Carols by Candlelight this year at Elder Park promises to be a fantastic event, continuing the tradition that commenced in Adelaide 70 years ago.
The legend behind Carols by Candlelight dates back to the 19th century, when Cornish Miners in Moonta are said to have gathered on Christmas Eve to sing carols, lit with candles stuck to the brims of their safety hats.
The idea then spread to Melbourne and was first popularised in 1938 by Norman Banks, a young radio announcer on 3KZ. Whilst walking home from his night-time radio shift on Christmas Eve in 1937, he passed a window and saw inside an elderly woman sitting up in bed, listening to ”Away in a Manger” being played on the radio and singing along, with her face lit by candlelight.
Young Norman wondered how many others spent Christmas alone and he had the idea to gather a large group of people to all sing Christmas carols together by candlelight. The first ever such event was held the very next year at Christmas time, 1938, and was attended by around 10,000 people.
The first Carols in Adelaide was held at Elder Park on Christmas Eve in 1944. That initial event was organised jointly by The Commercial Travellers’ Association of South Australia and The Advertiser Broadcasting radio station 5AD (now Mix 102FM).
On that Christmas Eve, a candle lit crowd radiated out from the rotunda across the lawns of the Park. The estimated crowd that evening was put at 50,000, or one in 10 people in South Australia at that time. Carol singing was led by the CTA men’s choir from the existing rotunda in the park, with the proceeds distributed to several Adelaide charitable institutions.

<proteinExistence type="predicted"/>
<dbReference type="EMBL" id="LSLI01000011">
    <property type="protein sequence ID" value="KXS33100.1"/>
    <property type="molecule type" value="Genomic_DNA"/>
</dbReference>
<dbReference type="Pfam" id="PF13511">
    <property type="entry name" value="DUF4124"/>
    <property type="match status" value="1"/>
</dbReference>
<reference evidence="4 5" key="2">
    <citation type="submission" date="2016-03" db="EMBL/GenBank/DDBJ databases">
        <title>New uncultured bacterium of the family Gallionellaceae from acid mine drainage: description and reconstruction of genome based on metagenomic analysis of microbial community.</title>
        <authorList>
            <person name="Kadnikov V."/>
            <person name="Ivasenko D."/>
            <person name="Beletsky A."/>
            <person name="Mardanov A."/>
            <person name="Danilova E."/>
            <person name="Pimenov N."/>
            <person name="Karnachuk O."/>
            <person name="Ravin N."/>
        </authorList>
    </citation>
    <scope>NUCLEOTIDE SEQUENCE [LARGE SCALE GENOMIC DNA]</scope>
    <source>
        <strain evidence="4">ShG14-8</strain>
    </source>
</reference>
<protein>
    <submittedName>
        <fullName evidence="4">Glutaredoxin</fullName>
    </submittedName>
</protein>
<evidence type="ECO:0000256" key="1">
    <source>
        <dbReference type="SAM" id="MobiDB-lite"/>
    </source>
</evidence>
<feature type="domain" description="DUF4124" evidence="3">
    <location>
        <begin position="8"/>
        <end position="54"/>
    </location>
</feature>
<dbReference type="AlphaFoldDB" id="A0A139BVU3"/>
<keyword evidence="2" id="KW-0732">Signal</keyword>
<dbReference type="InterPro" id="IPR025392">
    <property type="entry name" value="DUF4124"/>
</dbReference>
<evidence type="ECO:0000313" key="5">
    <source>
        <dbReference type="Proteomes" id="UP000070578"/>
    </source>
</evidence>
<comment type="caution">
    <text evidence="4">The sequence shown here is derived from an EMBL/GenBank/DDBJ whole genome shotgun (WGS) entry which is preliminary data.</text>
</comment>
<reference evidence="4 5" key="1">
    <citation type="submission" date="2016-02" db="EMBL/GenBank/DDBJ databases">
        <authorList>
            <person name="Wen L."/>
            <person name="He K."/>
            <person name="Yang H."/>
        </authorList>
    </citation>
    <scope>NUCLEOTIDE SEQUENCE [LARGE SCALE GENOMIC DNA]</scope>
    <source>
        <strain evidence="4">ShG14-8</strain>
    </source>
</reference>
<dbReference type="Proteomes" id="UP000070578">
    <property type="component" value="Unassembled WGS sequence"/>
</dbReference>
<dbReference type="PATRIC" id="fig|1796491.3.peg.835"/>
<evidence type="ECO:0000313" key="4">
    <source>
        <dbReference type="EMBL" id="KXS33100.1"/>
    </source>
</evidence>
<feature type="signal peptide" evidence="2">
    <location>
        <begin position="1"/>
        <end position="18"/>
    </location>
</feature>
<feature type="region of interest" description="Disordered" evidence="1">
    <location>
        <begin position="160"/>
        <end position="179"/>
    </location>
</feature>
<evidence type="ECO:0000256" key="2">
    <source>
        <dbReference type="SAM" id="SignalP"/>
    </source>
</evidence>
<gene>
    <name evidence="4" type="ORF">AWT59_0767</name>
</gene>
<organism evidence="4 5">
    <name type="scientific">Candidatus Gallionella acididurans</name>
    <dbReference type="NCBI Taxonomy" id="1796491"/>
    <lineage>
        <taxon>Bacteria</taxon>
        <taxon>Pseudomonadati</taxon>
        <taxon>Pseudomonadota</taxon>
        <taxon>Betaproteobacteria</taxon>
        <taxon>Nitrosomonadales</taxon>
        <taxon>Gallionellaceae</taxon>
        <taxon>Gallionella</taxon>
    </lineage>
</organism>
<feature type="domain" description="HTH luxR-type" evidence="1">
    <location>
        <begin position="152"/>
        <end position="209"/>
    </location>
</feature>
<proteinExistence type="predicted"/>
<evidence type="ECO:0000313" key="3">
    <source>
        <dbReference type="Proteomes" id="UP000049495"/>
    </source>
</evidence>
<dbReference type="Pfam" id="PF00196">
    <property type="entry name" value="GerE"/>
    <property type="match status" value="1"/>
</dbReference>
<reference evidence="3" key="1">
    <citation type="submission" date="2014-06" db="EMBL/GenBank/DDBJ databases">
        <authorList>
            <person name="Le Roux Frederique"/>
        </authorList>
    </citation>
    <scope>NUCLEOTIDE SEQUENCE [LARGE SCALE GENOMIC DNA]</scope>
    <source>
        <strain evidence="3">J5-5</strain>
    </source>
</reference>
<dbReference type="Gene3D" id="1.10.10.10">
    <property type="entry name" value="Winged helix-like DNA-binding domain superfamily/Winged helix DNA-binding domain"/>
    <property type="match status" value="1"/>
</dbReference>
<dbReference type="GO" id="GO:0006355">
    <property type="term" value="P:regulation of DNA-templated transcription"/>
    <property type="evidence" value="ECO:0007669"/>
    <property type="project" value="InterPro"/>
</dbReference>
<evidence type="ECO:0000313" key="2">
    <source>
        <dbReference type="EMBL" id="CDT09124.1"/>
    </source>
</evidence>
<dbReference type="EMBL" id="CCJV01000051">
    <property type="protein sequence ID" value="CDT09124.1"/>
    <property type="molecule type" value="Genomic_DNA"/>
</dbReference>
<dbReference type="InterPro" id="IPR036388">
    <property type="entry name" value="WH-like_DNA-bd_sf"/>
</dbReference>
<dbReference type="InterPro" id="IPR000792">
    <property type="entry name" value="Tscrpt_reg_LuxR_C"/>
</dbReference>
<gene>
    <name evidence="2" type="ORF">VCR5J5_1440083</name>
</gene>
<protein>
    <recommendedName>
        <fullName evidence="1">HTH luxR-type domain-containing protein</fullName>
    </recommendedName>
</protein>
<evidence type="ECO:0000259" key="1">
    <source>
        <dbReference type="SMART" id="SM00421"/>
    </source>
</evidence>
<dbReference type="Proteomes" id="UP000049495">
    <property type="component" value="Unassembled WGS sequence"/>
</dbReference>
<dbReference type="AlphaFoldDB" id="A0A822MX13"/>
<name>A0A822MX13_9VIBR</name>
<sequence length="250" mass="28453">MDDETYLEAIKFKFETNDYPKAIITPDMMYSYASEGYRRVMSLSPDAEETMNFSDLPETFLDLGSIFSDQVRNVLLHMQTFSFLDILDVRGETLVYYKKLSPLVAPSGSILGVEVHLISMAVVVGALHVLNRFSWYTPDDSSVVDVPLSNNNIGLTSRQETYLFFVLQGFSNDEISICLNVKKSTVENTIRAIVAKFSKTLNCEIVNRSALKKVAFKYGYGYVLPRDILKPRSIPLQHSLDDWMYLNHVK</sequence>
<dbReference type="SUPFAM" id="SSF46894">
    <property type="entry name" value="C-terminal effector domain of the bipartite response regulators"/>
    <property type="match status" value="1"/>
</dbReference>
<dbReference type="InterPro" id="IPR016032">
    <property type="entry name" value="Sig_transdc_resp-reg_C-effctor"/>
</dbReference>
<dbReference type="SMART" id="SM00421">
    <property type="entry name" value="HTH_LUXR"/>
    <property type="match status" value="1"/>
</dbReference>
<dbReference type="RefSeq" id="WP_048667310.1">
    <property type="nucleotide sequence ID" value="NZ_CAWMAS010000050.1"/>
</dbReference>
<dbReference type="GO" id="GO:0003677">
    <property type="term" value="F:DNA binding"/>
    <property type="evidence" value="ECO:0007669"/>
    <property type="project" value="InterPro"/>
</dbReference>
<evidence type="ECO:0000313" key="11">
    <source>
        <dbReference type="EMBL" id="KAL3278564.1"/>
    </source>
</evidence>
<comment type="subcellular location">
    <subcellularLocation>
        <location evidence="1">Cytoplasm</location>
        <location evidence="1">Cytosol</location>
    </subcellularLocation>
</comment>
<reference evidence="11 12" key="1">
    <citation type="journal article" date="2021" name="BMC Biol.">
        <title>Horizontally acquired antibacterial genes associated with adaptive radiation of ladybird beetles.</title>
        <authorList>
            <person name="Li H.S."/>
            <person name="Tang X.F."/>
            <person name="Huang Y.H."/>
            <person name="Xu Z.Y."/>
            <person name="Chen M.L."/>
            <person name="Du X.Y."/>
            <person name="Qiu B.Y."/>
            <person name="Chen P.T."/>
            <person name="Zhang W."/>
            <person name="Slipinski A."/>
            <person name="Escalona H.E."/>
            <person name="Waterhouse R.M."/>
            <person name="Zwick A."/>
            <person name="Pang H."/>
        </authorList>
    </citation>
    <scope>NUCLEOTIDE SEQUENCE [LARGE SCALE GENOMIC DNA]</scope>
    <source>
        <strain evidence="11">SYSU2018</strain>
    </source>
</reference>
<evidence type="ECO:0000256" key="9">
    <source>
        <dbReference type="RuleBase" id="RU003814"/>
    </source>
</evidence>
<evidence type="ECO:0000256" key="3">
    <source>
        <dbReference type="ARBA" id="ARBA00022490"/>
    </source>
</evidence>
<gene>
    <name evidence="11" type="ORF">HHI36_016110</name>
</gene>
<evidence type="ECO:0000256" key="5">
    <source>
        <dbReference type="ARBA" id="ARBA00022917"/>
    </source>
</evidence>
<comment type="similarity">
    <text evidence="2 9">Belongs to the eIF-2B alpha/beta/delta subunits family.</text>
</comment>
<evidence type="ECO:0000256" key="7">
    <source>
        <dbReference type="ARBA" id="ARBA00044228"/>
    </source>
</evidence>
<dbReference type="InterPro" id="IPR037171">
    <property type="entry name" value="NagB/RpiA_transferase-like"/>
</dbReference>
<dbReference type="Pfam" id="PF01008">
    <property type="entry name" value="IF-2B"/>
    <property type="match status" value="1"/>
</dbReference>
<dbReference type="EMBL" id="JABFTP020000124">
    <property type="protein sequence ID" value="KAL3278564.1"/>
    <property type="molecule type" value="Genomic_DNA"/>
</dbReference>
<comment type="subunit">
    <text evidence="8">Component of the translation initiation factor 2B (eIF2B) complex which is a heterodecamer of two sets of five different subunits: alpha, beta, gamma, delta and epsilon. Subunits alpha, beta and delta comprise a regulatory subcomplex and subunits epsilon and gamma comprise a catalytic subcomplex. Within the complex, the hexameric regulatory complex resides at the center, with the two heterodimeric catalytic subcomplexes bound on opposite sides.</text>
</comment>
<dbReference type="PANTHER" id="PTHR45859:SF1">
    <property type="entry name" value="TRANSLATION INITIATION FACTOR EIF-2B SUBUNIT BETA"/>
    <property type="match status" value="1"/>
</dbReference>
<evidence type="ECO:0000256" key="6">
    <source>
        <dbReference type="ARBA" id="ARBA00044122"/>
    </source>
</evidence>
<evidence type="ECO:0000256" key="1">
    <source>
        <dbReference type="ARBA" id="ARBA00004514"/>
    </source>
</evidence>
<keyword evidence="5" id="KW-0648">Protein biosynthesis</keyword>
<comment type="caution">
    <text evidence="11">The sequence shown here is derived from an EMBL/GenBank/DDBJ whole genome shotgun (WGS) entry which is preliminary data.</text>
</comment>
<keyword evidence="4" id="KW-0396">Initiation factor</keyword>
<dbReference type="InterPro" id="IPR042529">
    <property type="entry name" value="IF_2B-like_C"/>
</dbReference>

For a child growing up in the 50s and 60s in Adelaide, Carols by Candlelight became as much a part of Christmas as the Pageant and the Magic Cave.
Throughout those two decades you’ll remember that the Carols were always presented from the Advertiser Sound Shell, which had been donated to the people of Adelaide by the newspaper for the staging of concerts in the park. The ‘sound shell’ or concert stage, was constructed to the west of the rotunda and nearer to the lake. It was backed by a wall of large trees that shielded the nearby Cheer-Up Hut from the park.
The Advertiser Sound Shell opened on 17 December 1954 to commemorate the visit of Queen Elizabeth II and in time for the Carols that year. The sloping grounds in front of it could seat up to 50 000 people. It stood in Elder Park for almost two decades until it was demolished in 1972 to make way for the construction of the Festival Centre complex.
The presentation of the Carols has progressed over the years and high profile artists have been added to the program but the theme of Christmas has been steadfastly maintained. The programme continues to be a much-loved family Christmas attraction at which the elderly join the very young to sing their favourite traditional carols and are delighted by the sight of a sea of flickering candles across the park.
Carols by Candlelight has become not just a traditional Christmas event in our city but is also a significant moment for many families who gather each year, lay out the picnic rug on the lawn, break bread and celebrate another Christmas time together.
For 70 years it has been enjoyed by thousands and is an icon on the state’s Christmas calendar.